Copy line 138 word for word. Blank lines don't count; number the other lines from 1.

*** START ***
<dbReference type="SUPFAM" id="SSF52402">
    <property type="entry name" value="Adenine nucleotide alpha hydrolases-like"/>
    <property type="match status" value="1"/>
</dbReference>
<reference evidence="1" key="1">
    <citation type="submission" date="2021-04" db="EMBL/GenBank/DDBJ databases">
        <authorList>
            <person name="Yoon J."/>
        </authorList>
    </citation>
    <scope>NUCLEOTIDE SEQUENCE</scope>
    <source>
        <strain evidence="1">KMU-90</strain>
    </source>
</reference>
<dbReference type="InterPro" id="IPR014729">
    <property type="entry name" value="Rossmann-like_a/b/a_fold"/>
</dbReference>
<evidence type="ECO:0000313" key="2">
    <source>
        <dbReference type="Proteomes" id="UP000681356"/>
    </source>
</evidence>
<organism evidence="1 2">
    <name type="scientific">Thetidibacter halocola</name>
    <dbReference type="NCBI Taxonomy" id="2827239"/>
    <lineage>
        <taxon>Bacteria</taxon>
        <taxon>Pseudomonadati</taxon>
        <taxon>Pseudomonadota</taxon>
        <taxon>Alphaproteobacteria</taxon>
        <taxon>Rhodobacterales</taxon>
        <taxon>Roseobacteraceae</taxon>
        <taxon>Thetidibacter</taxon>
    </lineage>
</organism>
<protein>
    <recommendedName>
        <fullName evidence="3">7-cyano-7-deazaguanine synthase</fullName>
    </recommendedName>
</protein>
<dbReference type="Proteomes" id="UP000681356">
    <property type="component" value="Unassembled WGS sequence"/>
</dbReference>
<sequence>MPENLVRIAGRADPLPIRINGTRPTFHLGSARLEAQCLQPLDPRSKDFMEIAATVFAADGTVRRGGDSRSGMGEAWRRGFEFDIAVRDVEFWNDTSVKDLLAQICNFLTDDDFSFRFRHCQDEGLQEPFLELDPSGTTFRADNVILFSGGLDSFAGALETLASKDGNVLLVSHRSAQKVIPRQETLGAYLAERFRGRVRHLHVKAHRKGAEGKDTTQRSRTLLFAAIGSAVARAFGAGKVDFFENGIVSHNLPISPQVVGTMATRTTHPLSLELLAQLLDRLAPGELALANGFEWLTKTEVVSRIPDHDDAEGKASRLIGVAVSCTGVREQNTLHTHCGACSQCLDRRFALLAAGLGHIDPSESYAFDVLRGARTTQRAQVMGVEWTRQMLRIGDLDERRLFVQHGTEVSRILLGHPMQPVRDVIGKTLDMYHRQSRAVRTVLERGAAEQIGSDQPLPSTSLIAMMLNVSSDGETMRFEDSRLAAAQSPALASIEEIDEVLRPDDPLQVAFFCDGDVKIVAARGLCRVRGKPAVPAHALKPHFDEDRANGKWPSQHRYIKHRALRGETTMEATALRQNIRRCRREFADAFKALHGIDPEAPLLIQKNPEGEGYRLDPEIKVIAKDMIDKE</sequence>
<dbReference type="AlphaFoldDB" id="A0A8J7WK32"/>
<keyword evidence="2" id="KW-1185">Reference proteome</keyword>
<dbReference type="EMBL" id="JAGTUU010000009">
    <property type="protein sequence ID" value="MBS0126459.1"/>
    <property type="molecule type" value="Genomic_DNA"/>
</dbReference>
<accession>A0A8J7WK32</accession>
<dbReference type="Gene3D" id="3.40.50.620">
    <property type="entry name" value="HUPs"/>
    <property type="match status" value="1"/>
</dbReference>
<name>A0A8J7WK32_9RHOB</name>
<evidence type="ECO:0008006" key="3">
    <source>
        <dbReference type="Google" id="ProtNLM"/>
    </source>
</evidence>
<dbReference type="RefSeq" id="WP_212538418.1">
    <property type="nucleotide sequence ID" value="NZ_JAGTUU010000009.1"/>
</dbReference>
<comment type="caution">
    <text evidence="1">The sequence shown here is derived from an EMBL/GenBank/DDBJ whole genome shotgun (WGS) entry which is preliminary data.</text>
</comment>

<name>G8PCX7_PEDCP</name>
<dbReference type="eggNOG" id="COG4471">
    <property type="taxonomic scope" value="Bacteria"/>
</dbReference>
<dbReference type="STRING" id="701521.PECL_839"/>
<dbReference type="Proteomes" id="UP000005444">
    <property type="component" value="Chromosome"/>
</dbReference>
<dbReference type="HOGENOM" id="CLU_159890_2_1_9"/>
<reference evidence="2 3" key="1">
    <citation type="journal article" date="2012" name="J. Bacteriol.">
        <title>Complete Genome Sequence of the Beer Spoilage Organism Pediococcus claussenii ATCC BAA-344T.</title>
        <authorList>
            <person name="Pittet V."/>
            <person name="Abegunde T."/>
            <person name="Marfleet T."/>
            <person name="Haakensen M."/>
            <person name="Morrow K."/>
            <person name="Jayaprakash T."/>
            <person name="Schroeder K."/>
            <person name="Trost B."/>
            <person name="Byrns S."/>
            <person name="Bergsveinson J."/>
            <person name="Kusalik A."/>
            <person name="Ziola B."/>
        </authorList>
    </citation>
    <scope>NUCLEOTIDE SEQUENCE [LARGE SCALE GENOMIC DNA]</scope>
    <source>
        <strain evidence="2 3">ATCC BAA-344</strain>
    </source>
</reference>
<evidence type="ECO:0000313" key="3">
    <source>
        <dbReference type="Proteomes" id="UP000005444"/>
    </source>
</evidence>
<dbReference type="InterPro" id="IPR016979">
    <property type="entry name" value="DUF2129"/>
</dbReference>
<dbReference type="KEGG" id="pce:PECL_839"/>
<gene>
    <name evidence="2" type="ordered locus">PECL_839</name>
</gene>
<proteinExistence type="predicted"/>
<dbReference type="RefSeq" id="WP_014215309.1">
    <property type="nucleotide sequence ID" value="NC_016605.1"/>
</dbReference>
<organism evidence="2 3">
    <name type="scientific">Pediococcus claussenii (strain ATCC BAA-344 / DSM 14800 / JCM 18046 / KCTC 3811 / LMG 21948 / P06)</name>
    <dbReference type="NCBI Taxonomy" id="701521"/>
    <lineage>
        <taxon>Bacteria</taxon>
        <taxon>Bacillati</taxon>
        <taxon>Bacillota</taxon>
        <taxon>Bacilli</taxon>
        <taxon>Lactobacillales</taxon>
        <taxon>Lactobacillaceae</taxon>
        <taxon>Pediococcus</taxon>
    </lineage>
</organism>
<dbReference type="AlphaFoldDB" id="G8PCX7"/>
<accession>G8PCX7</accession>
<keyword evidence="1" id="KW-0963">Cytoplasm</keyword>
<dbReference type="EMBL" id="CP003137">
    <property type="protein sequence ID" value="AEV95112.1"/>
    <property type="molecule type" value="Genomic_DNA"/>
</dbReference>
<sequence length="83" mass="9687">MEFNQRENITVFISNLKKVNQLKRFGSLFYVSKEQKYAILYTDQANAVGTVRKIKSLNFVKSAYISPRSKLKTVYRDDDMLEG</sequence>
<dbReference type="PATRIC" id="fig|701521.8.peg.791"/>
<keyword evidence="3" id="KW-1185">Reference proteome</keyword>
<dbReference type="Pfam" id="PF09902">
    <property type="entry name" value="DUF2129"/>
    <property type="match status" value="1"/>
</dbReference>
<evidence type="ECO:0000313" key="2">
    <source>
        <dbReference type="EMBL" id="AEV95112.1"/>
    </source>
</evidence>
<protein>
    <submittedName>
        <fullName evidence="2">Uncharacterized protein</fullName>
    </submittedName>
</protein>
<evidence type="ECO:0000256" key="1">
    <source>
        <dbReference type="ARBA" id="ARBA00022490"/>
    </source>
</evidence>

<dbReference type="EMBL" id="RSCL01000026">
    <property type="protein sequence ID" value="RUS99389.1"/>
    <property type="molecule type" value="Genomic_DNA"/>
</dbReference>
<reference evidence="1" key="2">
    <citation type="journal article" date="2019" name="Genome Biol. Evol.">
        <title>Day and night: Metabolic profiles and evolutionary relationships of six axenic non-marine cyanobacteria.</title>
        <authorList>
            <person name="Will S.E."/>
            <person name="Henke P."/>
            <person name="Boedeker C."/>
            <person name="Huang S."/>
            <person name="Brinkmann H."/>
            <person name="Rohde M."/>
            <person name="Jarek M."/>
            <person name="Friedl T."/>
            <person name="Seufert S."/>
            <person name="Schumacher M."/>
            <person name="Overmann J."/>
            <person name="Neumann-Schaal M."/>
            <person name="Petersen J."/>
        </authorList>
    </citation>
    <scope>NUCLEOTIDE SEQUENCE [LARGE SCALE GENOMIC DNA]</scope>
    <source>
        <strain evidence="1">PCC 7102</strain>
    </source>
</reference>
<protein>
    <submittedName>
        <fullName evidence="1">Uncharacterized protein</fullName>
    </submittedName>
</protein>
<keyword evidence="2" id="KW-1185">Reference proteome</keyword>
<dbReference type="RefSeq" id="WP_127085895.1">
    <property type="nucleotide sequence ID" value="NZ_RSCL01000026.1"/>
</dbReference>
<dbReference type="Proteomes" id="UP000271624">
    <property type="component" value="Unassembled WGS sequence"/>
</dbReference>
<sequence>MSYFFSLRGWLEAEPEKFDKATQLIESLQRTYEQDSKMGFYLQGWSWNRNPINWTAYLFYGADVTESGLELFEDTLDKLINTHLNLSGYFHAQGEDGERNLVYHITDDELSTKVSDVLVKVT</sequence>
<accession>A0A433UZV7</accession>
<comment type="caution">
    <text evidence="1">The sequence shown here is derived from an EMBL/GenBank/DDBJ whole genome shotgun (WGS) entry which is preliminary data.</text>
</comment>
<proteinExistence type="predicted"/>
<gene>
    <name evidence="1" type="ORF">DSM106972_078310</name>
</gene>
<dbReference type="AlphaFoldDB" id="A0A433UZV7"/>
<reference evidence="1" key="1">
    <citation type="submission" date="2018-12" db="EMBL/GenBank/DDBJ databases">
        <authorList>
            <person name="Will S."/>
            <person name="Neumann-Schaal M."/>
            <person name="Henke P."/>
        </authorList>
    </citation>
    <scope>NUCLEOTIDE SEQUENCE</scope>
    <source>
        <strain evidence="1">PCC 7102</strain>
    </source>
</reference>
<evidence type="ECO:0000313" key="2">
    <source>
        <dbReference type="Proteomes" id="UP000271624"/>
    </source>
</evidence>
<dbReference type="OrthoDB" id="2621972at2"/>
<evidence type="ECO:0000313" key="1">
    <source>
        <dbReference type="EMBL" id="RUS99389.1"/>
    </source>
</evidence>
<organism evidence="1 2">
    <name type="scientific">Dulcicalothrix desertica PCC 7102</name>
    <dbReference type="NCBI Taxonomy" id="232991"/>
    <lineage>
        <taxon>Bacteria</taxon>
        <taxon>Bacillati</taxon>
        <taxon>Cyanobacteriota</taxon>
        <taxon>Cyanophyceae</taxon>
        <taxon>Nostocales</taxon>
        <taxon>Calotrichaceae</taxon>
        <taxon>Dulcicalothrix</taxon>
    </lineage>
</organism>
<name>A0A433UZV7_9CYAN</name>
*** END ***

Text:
<dbReference type="PATRIC" id="fig|701521.8.peg.791"/>